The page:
Next stop, Cup Noodles Museum

My favourite, most bestest thing about Japan so far has been the Shinkansen, the bullet train. Or, as son would pedantically point out, not THE bullet train, because there isn’t just one, there are hundreds. I have to admit, even I didn’t realise just how many there are. I thought it was a relatively special, once-a-day service or something.

Oh no.

They’re all over the place, gliding in and out of major train stations every few minutes. I won’t bore you with statistics but if you’re a fan of numbers, I strongly recommend you read the link here that tells you about them.

It is said that the Shinkansen’s cuspidate shape and predatory manner were inspired by the kingfisher but I swear it’s a shark. It flows silently and regally along the rails, sliding to a halt at the platform and gobbling up passengers. It’s either a shark, or the designer had something small on his mind for which he desperately wanted to overcompensate. If you get my drift.

Definitely a shark. Not a kingfisher or… another little thing.

I’m going to stick with the shark. The Shinkansen is beautiful. A work of perfect aesthetic engineering. Ironically, it was built with the help and guidance of British rail engineers, who had a ton of knowledge about how to construct and manage successful railways and engines…

The bullet train now well surpasses Britain’s ancient and poorly managed system. It is a thing of beauty. Not only is it silent, it is smooth, clean, and manned by a workforce so evidently proud of their association with this Japanese icon. The snack trolley crew and the ticket inspectors bow as they enter and leave each carriage. When I took a photo of the children standing beside the prominent nose of the beast, I could see the driver in his cabin sit up that little bit straighter, his chin held high.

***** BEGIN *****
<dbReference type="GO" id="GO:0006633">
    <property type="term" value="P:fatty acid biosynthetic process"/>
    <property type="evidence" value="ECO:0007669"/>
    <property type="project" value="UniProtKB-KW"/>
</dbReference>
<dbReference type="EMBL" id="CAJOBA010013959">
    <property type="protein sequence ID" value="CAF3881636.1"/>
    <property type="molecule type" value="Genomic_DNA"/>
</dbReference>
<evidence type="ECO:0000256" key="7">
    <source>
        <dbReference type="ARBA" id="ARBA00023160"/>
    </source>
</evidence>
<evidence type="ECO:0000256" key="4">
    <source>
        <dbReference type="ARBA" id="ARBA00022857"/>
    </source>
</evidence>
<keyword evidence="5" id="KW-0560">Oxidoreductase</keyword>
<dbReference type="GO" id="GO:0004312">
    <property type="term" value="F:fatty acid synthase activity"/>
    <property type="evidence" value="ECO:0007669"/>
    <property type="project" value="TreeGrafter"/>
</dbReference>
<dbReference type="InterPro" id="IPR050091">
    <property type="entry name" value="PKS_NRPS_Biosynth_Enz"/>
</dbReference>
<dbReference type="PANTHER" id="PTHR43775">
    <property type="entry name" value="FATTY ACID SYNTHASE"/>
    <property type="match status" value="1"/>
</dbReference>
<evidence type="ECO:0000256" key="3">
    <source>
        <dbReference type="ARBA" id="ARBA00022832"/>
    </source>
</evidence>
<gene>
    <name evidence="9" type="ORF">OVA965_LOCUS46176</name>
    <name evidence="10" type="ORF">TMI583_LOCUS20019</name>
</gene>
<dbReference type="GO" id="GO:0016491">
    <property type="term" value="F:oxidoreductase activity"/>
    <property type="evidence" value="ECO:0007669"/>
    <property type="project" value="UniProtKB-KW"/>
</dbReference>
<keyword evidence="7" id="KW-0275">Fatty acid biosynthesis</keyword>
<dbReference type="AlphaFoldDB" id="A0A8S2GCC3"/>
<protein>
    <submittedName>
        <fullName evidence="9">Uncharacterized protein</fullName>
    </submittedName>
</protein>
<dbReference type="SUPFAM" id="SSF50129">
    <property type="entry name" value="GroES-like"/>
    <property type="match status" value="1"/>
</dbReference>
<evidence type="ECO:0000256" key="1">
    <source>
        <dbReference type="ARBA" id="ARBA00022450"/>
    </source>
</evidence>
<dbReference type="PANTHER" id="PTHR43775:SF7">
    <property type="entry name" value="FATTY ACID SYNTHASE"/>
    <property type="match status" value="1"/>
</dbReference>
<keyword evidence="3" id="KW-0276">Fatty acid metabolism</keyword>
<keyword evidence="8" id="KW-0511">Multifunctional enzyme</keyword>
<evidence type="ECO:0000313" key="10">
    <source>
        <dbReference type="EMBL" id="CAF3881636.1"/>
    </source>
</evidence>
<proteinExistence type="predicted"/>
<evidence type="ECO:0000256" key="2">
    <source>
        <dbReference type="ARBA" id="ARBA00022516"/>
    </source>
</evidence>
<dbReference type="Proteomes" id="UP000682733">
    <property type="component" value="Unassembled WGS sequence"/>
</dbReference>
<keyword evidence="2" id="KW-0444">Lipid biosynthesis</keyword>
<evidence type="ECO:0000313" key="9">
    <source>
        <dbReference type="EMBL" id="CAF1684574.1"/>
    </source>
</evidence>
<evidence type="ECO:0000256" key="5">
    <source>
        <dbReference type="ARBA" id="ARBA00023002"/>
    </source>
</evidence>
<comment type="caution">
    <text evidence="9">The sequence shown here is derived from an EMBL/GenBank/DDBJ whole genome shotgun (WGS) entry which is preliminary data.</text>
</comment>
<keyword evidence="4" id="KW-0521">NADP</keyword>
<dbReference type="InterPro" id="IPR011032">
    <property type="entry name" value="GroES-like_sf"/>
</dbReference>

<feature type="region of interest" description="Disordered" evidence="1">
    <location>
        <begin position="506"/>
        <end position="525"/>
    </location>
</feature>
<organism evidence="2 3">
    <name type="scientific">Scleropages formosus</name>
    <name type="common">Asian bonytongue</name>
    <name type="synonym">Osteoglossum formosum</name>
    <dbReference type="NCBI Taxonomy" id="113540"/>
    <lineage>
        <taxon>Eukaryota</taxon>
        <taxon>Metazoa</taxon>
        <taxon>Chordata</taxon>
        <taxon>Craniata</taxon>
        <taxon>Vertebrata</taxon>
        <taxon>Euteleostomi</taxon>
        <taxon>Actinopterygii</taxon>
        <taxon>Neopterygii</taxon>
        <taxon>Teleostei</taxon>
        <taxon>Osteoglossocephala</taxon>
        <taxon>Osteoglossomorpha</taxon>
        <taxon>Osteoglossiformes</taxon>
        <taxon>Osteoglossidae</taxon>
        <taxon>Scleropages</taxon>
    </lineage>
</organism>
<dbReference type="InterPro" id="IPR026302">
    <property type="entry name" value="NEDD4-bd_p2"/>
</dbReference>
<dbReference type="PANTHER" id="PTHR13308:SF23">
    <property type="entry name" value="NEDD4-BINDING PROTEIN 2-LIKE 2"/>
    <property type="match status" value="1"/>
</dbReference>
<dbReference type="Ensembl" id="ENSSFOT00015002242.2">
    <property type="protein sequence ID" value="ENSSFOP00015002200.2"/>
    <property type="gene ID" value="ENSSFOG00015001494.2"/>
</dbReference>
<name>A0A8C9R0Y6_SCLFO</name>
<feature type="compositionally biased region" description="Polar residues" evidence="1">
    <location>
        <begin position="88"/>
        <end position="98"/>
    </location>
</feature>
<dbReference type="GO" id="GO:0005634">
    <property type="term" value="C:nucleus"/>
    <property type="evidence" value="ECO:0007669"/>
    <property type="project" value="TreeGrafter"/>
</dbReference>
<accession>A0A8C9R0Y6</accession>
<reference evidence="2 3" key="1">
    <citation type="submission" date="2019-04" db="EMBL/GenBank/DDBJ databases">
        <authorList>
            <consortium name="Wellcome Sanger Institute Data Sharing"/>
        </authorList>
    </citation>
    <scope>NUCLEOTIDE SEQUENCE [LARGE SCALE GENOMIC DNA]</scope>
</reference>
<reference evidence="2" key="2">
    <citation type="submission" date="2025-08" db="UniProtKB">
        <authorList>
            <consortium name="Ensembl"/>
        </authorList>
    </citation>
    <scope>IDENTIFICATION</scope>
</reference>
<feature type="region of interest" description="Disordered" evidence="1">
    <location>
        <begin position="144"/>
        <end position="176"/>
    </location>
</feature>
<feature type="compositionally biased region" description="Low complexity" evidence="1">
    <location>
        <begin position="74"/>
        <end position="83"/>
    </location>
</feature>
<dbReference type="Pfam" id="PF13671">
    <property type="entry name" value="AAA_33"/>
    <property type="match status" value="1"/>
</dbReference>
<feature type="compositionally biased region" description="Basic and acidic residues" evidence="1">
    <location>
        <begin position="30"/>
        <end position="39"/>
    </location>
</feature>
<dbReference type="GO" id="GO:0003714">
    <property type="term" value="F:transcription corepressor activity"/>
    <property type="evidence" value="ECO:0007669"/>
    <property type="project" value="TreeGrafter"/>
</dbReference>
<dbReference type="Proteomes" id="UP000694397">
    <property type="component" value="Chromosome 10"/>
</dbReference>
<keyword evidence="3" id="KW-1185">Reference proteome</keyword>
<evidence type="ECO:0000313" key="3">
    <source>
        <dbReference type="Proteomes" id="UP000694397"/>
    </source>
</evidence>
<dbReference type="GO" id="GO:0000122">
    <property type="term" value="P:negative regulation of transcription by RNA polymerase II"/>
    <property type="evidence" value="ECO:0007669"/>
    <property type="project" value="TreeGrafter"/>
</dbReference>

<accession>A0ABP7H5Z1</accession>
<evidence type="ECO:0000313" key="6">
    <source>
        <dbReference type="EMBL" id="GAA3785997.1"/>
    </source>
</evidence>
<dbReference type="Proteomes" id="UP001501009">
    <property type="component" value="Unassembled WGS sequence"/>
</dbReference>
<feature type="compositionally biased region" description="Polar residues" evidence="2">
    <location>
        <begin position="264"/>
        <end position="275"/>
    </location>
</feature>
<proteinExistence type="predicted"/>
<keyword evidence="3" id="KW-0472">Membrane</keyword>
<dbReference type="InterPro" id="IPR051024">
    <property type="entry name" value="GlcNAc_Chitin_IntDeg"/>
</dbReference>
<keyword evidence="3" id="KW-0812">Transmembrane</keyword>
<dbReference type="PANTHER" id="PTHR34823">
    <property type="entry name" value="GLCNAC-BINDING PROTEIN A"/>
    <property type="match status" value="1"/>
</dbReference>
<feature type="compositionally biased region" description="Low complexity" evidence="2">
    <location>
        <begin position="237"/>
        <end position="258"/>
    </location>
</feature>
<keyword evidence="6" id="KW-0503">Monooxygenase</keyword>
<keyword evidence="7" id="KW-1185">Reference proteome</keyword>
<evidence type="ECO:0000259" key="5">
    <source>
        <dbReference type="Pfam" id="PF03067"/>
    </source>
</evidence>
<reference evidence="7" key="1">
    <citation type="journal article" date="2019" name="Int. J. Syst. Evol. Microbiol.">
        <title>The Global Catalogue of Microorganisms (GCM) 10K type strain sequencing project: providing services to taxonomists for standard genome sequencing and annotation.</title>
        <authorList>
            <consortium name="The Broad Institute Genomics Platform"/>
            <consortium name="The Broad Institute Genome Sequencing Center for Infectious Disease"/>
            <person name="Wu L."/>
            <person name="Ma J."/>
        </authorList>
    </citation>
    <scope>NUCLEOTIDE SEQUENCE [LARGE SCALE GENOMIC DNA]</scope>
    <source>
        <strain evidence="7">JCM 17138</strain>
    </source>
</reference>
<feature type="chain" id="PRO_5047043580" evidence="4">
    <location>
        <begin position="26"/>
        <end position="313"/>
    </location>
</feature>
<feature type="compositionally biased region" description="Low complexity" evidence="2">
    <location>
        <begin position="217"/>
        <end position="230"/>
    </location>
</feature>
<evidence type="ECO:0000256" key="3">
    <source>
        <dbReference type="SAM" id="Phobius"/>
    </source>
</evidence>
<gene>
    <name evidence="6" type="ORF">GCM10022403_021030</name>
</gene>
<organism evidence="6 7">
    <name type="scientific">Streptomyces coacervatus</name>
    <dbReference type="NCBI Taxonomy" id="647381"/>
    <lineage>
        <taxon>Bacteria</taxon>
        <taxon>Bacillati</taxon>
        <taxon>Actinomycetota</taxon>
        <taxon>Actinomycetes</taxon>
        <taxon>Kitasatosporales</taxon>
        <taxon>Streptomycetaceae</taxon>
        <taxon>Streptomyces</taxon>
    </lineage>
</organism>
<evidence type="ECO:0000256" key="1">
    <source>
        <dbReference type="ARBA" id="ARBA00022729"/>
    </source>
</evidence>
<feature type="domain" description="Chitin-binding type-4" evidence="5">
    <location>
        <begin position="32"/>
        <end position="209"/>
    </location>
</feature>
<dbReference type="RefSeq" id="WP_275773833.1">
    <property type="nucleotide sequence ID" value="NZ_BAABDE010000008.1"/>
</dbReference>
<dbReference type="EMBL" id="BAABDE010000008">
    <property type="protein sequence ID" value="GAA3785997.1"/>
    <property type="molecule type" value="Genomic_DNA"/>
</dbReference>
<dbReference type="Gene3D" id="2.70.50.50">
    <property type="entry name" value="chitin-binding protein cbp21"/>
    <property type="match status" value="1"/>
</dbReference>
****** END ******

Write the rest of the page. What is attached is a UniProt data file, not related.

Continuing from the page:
Travelling in standard class on the Shinkansen is like flying first class with British Airways. (I would imagine. I never have.) The seats are huge, the legroom capacious, the cushions comfy. A bride and groom could walk up the aisles. The snack trolley frequently rolls past (though without any decent hot tea…). The approach to each station is heralded by a delightful tinkling excerpt of lift music; on one occasion by a ditty similar to Yankee Doodle. You can’t help smiling nearly the whole time.

Maybe it’s the desire to see people smiling that is the reason for the tinny birdsong piped out of the tannoy speakers at many train stations. The Japanese, with their delightfully serene and meaningfully designed gardens and quiet spaces in the centre of this teeming, concrete, admittedly utilitarian city, are very aware of the therapeutic benefits of nature, peace, and tranquility. So while they pump cheesy music and garish messages at you from every street corner, they counter this with sudden tastes of sweet, natural sounds in the unlikeliest of places. Stressfully running down the stairs to catch a train, you are greeted on the platform by the trill of a bird and can’t help be reminded of the greater world. It’s quite disarming.